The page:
Penn State is poised to hire new president on Monday

Eric Barron. (c/o Wikipedia)

UPDATE (5:30 p.m.) - Sources have confirmed that Penn State's next president will be Eric J. Barron, president of Florida State University. He was formerly the dean of PSU's College of Earth and Mineral Sciences, and has master's and doctoral degress from the University of Miami and is a native of Lafayette, Ind.


Pennsylvania State University is poised to hire a new president at a special meeting of the board of trustees at noon on Monday in State College, a source has confirmed.

The new president is not an internal candidate, the source said. Officials declined to name the new president.

The announcement comes about three and a half months after the university’s previous attempt to hire a president blew up when it was discovered the candidate faced allegations of receiving unauthorized pay.

The new Penn State president — the university’s 18th — will replace Rodney Erickson, who has led the the 96,000-student, 24-campus university since Graham B. Spanier was forced out in November 2011 in the wake of the Jerry Sandusky child sex abuse scandal. Erickson, whose salary is $600,000, has said he will leave by June 30.

Penn State’s new leader arguably will step into one of the most high profile presidencies in the nation, leading a university still smarting from the scandal involving Sandusky, the former assistant football coach now serving a prison term for molesting boys on and off campus. He or she will have to deal with a board, still divided over the handling of the scandal, and an angry alumni base.

The new president will be in charge of a 44,000-employee enterprise that operates on an annual budget of more than $4 billion and that has had to cope with flat or declining state funding in recent years.

The university launched a national search for a new president last winter, including gathering input from faculty, staff and students on what they wanted to see in the next president. Penn State also hired the executive search firm of Isaacson, Miller to help with the search. Nearly 400 people were contacted about the position, and an additional 150 were asked to suggest candidates, the school said.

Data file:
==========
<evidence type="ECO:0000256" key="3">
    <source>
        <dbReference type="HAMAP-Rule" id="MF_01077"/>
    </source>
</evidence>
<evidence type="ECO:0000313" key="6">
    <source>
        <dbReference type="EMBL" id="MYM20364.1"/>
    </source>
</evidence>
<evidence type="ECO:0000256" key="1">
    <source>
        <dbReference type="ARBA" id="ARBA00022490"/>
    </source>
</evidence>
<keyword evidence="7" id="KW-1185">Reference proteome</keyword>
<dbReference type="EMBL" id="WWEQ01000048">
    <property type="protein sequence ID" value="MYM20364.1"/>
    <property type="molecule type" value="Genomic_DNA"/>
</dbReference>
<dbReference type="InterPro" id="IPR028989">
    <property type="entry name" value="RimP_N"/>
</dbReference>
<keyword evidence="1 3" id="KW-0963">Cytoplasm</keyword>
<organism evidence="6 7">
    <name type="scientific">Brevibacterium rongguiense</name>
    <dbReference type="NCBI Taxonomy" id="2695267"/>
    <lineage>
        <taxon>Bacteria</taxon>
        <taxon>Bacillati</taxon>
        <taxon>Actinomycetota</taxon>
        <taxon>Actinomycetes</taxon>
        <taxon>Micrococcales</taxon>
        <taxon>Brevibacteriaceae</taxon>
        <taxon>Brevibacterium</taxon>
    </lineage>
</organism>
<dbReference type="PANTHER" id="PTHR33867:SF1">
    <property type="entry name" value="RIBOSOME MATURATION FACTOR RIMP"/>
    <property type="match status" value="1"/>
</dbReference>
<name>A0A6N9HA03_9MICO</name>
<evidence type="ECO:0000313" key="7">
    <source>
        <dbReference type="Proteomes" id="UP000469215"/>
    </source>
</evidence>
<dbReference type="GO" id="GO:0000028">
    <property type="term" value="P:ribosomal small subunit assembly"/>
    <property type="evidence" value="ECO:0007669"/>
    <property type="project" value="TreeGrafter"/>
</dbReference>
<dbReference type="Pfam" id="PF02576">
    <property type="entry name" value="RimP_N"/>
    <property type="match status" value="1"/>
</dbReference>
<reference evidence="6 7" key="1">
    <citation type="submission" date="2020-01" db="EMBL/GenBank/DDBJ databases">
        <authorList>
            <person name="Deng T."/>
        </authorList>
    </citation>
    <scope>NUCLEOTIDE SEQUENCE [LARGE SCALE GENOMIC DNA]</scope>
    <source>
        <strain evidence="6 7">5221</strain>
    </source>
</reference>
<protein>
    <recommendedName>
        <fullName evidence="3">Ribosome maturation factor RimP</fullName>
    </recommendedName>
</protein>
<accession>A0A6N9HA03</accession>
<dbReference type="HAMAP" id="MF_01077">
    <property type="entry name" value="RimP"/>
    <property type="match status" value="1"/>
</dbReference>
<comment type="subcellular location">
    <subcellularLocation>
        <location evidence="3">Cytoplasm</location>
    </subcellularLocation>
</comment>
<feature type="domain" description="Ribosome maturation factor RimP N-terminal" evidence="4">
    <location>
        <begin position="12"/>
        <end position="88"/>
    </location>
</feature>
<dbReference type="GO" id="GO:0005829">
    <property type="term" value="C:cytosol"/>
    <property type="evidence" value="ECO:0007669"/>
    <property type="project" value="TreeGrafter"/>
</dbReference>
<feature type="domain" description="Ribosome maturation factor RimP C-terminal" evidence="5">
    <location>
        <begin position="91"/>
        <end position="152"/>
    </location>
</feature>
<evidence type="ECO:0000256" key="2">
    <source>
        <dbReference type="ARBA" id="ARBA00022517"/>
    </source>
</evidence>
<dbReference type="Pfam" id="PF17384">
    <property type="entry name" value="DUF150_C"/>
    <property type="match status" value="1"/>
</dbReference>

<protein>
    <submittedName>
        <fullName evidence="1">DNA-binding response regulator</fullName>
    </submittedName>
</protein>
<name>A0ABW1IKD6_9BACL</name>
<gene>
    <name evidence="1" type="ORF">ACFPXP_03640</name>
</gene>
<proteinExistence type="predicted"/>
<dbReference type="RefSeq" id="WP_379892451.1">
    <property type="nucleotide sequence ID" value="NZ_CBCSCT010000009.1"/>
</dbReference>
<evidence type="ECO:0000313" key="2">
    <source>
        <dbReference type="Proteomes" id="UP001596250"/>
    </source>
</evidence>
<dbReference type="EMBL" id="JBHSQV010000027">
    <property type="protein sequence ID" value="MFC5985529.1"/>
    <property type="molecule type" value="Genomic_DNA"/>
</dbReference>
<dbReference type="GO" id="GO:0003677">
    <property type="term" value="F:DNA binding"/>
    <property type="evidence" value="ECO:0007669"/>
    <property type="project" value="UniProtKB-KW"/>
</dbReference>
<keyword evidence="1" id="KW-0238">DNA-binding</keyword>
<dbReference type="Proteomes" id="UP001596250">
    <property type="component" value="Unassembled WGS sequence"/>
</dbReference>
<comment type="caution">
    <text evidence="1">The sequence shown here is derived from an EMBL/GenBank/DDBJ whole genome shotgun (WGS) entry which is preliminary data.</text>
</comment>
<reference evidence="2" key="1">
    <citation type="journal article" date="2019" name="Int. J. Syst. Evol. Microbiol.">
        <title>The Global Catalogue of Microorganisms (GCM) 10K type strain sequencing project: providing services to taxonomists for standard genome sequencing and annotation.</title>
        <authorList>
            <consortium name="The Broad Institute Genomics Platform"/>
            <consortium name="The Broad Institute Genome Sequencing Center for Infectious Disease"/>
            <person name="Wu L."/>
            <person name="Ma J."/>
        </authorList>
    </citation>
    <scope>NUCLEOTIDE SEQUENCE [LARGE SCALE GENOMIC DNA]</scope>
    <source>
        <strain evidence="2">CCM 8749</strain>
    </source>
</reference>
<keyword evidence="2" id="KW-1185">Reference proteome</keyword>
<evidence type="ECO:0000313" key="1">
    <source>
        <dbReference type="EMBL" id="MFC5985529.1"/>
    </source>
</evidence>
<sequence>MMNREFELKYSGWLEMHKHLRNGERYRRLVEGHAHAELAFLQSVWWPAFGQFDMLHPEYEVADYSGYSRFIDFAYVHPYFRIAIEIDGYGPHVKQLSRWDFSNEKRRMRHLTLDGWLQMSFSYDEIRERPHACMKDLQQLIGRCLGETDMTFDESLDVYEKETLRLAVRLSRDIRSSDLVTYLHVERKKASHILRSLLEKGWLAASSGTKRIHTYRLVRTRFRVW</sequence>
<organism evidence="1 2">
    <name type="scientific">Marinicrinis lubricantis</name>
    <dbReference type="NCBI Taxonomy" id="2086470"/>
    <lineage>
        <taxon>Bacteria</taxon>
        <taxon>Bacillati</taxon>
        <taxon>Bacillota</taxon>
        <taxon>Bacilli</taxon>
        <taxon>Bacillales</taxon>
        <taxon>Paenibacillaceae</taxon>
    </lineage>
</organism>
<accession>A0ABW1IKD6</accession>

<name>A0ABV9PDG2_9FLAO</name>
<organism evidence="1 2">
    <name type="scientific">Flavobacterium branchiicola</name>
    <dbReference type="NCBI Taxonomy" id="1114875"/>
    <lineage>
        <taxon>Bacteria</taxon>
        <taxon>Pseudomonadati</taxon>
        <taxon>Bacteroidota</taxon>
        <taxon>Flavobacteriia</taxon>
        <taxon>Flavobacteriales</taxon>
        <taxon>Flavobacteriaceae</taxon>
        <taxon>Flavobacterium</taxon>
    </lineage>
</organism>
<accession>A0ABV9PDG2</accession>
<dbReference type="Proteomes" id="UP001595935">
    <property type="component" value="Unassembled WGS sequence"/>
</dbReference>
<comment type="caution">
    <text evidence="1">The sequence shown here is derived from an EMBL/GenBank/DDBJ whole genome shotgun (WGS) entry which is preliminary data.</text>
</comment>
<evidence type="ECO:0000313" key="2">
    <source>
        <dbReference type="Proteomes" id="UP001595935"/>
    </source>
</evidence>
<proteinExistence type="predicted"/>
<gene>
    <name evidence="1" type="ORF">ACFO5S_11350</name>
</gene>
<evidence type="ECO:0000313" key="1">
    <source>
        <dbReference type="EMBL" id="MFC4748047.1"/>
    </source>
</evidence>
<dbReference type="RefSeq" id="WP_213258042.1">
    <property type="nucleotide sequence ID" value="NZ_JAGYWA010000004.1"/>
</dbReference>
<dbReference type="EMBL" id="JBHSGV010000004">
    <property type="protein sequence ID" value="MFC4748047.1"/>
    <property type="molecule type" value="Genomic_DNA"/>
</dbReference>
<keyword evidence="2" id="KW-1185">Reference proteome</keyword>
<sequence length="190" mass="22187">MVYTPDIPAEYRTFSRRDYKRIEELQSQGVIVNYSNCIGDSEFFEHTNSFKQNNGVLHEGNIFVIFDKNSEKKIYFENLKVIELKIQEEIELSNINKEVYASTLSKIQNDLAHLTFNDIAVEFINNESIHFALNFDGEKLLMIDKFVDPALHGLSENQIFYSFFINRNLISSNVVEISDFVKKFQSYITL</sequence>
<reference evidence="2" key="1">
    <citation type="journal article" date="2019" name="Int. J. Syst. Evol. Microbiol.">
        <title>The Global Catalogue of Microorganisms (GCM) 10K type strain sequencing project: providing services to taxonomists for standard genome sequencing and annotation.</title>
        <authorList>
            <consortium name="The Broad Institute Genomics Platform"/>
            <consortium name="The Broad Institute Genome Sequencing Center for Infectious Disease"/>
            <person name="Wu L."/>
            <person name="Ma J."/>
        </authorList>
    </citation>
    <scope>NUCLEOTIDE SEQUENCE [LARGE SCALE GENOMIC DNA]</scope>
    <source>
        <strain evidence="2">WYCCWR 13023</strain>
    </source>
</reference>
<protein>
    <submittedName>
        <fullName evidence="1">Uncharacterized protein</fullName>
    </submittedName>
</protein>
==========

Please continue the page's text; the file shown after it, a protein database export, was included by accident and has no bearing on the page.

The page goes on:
In late October, the university set a meeting to hire a new president, but then abruptly canceled it. The Albany (N.Y.) Times Union subsequently reported that the university had planned to hire David R. Smith, president of the State University of New York Upstate Medical University, until Penn State officials learned that he faced allegations of accepting $349,295 in payments from outside sources on top of his $625,000 in compensation from SUNY.

Penn State has refused to acknowledge that Smith was their pick. Board Chair Keith Masser had confirmed that there was a candidate but that things happened beyond the control of the committee and candidate. He said the board would look at current candidates as well as new ones going forward.

Since then, university officials have been mum about the new hire.

The meeting, which is open to the public, will be held at the Penn Stater Conference Center and Hotel and be streamed live at

It seems to be a very good week for hiring college presidents. Two other local colleges, Bryn Mawr and Cabrini, also hired new presidents this week.